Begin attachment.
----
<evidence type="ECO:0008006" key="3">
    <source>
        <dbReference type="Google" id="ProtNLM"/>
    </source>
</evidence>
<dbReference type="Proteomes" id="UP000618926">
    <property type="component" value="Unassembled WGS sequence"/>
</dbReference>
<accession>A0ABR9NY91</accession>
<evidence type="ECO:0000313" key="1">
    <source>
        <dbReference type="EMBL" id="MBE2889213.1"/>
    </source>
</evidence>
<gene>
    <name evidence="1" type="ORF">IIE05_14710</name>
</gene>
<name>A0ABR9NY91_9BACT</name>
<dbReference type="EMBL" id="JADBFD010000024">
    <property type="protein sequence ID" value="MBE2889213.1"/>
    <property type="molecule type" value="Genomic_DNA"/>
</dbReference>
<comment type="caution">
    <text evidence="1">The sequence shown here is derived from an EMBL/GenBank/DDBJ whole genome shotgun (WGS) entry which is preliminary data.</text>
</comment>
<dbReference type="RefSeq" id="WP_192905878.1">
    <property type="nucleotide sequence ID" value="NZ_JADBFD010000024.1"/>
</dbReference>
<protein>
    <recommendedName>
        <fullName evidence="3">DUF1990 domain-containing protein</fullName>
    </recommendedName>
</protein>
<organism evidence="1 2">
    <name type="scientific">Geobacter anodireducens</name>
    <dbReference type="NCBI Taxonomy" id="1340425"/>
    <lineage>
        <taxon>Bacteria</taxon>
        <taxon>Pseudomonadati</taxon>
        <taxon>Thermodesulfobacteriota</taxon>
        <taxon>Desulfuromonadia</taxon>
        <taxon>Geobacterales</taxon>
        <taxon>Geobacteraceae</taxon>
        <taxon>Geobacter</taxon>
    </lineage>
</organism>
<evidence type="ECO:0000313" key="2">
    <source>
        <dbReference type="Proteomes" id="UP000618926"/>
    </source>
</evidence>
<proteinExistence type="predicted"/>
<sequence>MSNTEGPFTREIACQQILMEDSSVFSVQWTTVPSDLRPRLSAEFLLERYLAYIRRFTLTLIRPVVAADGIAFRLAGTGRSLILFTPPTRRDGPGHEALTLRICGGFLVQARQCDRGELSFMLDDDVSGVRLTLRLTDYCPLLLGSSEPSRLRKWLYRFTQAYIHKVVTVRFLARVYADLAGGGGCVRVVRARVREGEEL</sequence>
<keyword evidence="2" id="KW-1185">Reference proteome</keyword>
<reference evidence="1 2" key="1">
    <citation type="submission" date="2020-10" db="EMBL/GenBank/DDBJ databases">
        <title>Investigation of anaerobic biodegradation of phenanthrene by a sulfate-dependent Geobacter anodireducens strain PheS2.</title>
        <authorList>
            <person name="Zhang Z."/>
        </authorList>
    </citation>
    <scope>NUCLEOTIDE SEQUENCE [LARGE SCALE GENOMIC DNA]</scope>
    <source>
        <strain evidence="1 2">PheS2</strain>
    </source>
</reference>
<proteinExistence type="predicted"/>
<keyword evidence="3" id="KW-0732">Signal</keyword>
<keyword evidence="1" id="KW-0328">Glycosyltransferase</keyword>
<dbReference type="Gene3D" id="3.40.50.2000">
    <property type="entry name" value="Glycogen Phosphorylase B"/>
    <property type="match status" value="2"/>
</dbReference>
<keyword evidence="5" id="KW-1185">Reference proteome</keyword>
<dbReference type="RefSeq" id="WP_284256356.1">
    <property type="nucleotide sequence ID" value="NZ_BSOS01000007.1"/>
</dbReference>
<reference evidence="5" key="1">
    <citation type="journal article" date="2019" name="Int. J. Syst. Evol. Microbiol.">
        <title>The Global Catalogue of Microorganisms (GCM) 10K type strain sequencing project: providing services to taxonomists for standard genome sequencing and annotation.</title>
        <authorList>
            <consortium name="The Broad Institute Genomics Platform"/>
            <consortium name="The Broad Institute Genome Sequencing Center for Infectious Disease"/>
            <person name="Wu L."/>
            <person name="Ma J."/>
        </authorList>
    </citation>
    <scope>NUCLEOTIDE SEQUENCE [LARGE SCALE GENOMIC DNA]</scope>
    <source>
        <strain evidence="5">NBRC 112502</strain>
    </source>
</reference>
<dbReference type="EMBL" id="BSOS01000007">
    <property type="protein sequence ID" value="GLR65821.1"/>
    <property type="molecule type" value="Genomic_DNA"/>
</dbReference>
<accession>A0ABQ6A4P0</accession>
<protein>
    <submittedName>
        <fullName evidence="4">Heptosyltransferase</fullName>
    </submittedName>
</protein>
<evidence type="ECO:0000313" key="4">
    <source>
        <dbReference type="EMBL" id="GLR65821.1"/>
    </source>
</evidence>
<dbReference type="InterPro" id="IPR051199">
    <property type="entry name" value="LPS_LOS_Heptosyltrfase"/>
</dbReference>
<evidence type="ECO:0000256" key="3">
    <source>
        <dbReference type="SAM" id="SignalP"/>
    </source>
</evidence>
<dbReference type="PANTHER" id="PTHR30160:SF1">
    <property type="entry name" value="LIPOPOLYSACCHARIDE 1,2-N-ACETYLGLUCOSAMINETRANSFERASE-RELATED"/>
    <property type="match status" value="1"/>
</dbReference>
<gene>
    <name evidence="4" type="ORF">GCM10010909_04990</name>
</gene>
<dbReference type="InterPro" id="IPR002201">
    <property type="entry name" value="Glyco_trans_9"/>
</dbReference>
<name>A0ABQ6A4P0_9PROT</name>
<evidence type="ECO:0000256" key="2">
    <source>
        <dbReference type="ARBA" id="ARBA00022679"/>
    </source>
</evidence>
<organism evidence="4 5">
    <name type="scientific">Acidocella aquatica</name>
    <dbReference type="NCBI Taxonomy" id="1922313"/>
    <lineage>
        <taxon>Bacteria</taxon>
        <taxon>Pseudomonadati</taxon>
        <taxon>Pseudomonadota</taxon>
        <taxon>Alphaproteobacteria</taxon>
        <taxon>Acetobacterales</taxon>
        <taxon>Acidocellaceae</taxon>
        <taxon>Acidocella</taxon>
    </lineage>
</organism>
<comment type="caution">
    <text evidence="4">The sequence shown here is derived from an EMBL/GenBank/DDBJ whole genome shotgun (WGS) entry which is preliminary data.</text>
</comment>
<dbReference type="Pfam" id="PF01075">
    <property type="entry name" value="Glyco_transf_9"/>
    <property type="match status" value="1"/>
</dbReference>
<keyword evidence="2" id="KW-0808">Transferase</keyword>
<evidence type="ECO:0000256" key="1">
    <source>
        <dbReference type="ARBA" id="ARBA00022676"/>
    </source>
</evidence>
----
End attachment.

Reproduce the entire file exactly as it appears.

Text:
<evidence type="ECO:0008006" key="3">
    <source>
        <dbReference type="Google" id="ProtNLM"/>
    </source>
</evidence>
<dbReference type="Proteomes" id="UP000618926">
    <property type="component" value="Unassembled WGS sequence"/>
</dbReference>
<accession>A0ABR9NY91</accession>
<evidence type="ECO:0000313" key="1">
    <source>
        <dbReference type="EMBL" id="MBE2889213.1"/>
    </source>
</evidence>
<gene>
    <name evidence="1" type="ORF">IIE05_14710</name>
</gene>
<name>A0ABR9NY91_9BACT</name>
<dbReference type="EMBL" id="JADBFD010000024">
    <property type="protein sequence ID" value="MBE2889213.1"/>
    <property type="molecule type" value="Genomic_DNA"/>
</dbReference>
<comment type="caution">
    <text evidence="1">The sequence shown here is derived from an EMBL/GenBank/DDBJ whole genome shotgun (WGS) entry which is preliminary data.</text>
</comment>
<dbReference type="RefSeq" id="WP_192905878.1">
    <property type="nucleotide sequence ID" value="NZ_JADBFD010000024.1"/>
</dbReference>
<protein>
    <recommendedName>
        <fullName evidence="3">DUF1990 domain-containing protein</fullName>
    </recommendedName>
</protein>
<organism evidence="1 2">
    <name type="scientific">Geobacter anodireducens</name>
    <dbReference type="NCBI Taxonomy" id="1340425"/>
    <lineage>
        <taxon>Bacteria</taxon>
        <taxon>Pseudomonadati</taxon>
        <taxon>Thermodesulfobacteriota</taxon>
        <taxon>Desulfuromonadia</taxon>
        <taxon>Geobacterales</taxon>
        <taxon>Geobacteraceae</taxon>
        <taxon>Geobacter</taxon>
    </lineage>
</organism>
<evidence type="ECO:0000313" key="2">
    <source>
        <dbReference type="Proteomes" id="UP000618926"/>
    </source>
</evidence>
<proteinExistence type="predicted"/>
<sequence>MSNTEGPFTREIACQQILMEDSSVFSVQWTTVPSDLRPRLSAEFLLERYLAYIRRFTLTLIRPVVAADGIAFRLAGTGRSLILFTPPTRRDGPGHEALTLRICGGFLVQARQCDRGELSFMLDDDVSGVRLTLRLTDYCPLLLGSSEPSRLRKWLYRFTQAYIHKVVTVRFLARVYADLAGGGGCVRVVRARVREGEEL</sequence>
<keyword evidence="2" id="KW-1185">Reference proteome</keyword>
<reference evidence="1 2" key="1">
    <citation type="submission" date="2020-10" db="EMBL/GenBank/DDBJ databases">
        <title>Investigation of anaerobic biodegradation of phenanthrene by a sulfate-dependent Geobacter anodireducens strain PheS2.</title>
        <authorList>
            <person name="Zhang Z."/>
        </authorList>
    </citation>
    <scope>NUCLEOTIDE SEQUENCE [LARGE SCALE GENOMIC DNA]</scope>
    <source>
        <strain evidence="1 2">PheS2</strain>
    </source>
</reference>
<proteinExistence type="predicted"/>
<keyword evidence="3" id="KW-0732">Signal</keyword>
<keyword evidence="1" id="KW-0328">Glycosyltransferase</keyword>
<dbReference type="Gene3D" id="3.40.50.2000">
    <property type="entry name" value="Glycogen Phosphorylase B"/>
    <property type="match status" value="2"/>
</dbReference>
<keyword evidence="5" id="KW-1185">Reference proteome</keyword>
<dbReference type="RefSeq" id="WP_284256356.1">
    <property type="nucleotide sequence ID" value="NZ_BSOS01000007.1"/>
</dbReference>
<reference evidence="5" key="1">
    <citation type="journal article" date="2019" name="Int. J. Syst. Evol. Microbiol.">
        <title>The Global Catalogue of Microorganisms (GCM) 10K type strain sequencing project: providing services to taxonomists for standard genome sequencing and annotation.</title>
        <authorList>
            <consortium name="The Broad Institute Genomics Platform"/>
            <consortium name="The Broad Institute Genome Sequencing Center for Infectious Disease"/>
            <person name="Wu L."/>
            <person name="Ma J."/>
        </authorList>
    </citation>
    <scope>NUCLEOTIDE SEQUENCE [LARGE SCALE GENOMIC DNA]</scope>
    <source>
        <strain evidence="5">NBRC 112502</strain>
    </source>
</reference>
<dbReference type="EMBL" id="BSOS01000007">
    <property type="protein sequence ID" value="GLR65821.1"/>
    <property type="molecule type" value="Genomic_DNA"/>
</dbReference>
<accession>A0ABQ6A4P0</accession>
<protein>
    <submittedName>
        <fullName evidence="4">Heptosyltransferase</fullName>
    </submittedName>
</protein>
<evidence type="ECO:0000313" key="4">
    <source>
        <dbReference type="EMBL" id="GLR65821.1"/>
    </source>
</evidence>
<dbReference type="InterPro" id="IPR051199">
    <property type="entry name" value="LPS_LOS_Heptosyltrfase"/>
</dbReference>
<evidence type="ECO:0000256" key="3">
    <source>
        <dbReference type="SAM" id="SignalP"/>
    </source>
</evidence>
<dbReference type="PANTHER" id="PTHR30160:SF1">
    <property type="entry name" value="LIPOPOLYSACCHARIDE 1,2-N-ACETYLGLUCOSAMINETRANSFERASE-RELATED"/>
    <property type="match status" value="1"/>
</dbReference>
<gene>
    <name evidence="4" type="ORF">GCM10010909_04990</name>
</gene>
<dbReference type="InterPro" id="IPR002201">
    <property type="entry name" value="Glyco_trans_9"/>
</dbReference>
<name>A0ABQ6A4P0_9PROT</name>
<evidence type="ECO:0000256" key="2">
    <source>
        <dbReference type="ARBA" id="ARBA00022679"/>
    </source>
</evidence>
<organism evidence="4 5">
    <name type="scientific">Acidocella aquatica</name>
    <dbReference type="NCBI Taxonomy" id="1922313"/>
    <lineage>
        <taxon>Bacteria</taxon>
        <taxon>Pseudomonadati</taxon>
        <taxon>Pseudomonadota</taxon>
        <taxon>Alphaproteobacteria</taxon>
        <taxon>Acetobacterales</taxon>
        <taxon>Acidocellaceae</taxon>
        <taxon>Acidocella</taxon>
    </lineage>
</organism>
<comment type="caution">
    <text evidence="4">The sequence shown here is derived from an EMBL/GenBank/DDBJ whole genome shotgun (WGS) entry which is preliminary data.</text>
</comment>
<dbReference type="Pfam" id="PF01075">
    <property type="entry name" value="Glyco_transf_9"/>
    <property type="match status" value="1"/>
</dbReference>
<keyword evidence="2" id="KW-0808">Transferase</keyword>
<evidence type="ECO:0000256" key="1">
    <source>
        <dbReference type="ARBA" id="ARBA00022676"/>
    </source>
</evidence>